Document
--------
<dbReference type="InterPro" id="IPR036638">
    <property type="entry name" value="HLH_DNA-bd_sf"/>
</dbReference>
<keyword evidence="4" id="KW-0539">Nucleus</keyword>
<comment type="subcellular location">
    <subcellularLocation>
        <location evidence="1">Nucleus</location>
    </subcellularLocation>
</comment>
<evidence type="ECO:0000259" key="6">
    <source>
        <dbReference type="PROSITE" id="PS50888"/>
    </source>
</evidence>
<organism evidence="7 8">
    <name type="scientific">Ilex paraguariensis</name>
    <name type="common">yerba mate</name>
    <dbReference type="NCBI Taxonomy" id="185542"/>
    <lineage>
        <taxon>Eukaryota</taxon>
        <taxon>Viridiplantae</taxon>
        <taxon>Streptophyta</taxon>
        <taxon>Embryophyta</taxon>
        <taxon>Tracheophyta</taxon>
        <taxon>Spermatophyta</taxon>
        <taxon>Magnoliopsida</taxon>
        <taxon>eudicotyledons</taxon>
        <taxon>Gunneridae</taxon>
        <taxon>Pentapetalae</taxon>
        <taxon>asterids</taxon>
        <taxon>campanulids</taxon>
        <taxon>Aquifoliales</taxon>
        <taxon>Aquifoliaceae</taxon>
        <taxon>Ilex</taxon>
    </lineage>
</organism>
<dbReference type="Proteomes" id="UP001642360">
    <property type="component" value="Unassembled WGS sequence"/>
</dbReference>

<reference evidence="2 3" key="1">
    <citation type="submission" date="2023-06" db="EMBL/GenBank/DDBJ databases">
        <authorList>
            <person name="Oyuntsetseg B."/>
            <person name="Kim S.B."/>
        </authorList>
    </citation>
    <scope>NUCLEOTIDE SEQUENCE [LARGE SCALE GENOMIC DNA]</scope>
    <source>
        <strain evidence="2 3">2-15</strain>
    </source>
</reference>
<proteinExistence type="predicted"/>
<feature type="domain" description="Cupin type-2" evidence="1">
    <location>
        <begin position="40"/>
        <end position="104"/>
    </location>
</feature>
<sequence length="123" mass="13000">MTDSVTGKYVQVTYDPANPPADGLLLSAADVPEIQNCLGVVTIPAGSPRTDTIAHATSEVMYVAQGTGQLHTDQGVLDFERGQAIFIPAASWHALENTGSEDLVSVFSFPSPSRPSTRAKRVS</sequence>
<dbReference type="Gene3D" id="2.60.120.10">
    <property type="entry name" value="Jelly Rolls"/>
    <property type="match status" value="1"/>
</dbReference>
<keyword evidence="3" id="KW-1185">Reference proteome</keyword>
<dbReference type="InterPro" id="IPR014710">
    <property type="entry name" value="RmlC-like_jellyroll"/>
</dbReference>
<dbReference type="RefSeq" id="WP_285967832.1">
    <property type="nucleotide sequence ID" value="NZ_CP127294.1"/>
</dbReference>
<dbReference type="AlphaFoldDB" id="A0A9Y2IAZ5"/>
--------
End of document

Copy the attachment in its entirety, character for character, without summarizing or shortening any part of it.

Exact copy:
<dbReference type="InterPro" id="IPR036638">
    <property type="entry name" value="HLH_DNA-bd_sf"/>
</dbReference>
<keyword evidence="4" id="KW-0539">Nucleus</keyword>
<comment type="subcellular location">
    <subcellularLocation>
        <location evidence="1">Nucleus</location>
    </subcellularLocation>
</comment>
<evidence type="ECO:0000259" key="6">
    <source>
        <dbReference type="PROSITE" id="PS50888"/>
    </source>
</evidence>
<organism evidence="7 8">
    <name type="scientific">Ilex paraguariensis</name>
    <name type="common">yerba mate</name>
    <dbReference type="NCBI Taxonomy" id="185542"/>
    <lineage>
        <taxon>Eukaryota</taxon>
        <taxon>Viridiplantae</taxon>
        <taxon>Streptophyta</taxon>
        <taxon>Embryophyta</taxon>
        <taxon>Tracheophyta</taxon>
        <taxon>Spermatophyta</taxon>
        <taxon>Magnoliopsida</taxon>
        <taxon>eudicotyledons</taxon>
        <taxon>Gunneridae</taxon>
        <taxon>Pentapetalae</taxon>
        <taxon>asterids</taxon>
        <taxon>campanulids</taxon>
        <taxon>Aquifoliales</taxon>
        <taxon>Aquifoliaceae</taxon>
        <taxon>Ilex</taxon>
    </lineage>
</organism>
<dbReference type="Proteomes" id="UP001642360">
    <property type="component" value="Unassembled WGS sequence"/>
</dbReference>

<reference evidence="2 3" key="1">
    <citation type="submission" date="2023-06" db="EMBL/GenBank/DDBJ databases">
        <authorList>
            <person name="Oyuntsetseg B."/>
            <person name="Kim S.B."/>
        </authorList>
    </citation>
    <scope>NUCLEOTIDE SEQUENCE [LARGE SCALE GENOMIC DNA]</scope>
    <source>
        <strain evidence="2 3">2-15</strain>
    </source>
</reference>
<proteinExistence type="predicted"/>
<feature type="domain" description="Cupin type-2" evidence="1">
    <location>
        <begin position="40"/>
        <end position="104"/>
    </location>
</feature>
<sequence length="123" mass="13000">MTDSVTGKYVQVTYDPANPPADGLLLSAADVPEIQNCLGVVTIPAGSPRTDTIAHATSEVMYVAQGTGQLHTDQGVLDFERGQAIFIPAASWHALENTGSEDLVSVFSFPSPSRPSTRAKRVS</sequence>
<dbReference type="Gene3D" id="2.60.120.10">
    <property type="entry name" value="Jelly Rolls"/>
    <property type="match status" value="1"/>
</dbReference>
<keyword evidence="3" id="KW-1185">Reference proteome</keyword>
<dbReference type="InterPro" id="IPR014710">
    <property type="entry name" value="RmlC-like_jellyroll"/>
</dbReference>
<dbReference type="RefSeq" id="WP_285967832.1">
    <property type="nucleotide sequence ID" value="NZ_CP127294.1"/>
</dbReference>
<dbReference type="AlphaFoldDB" id="A0A9Y2IAZ5"/>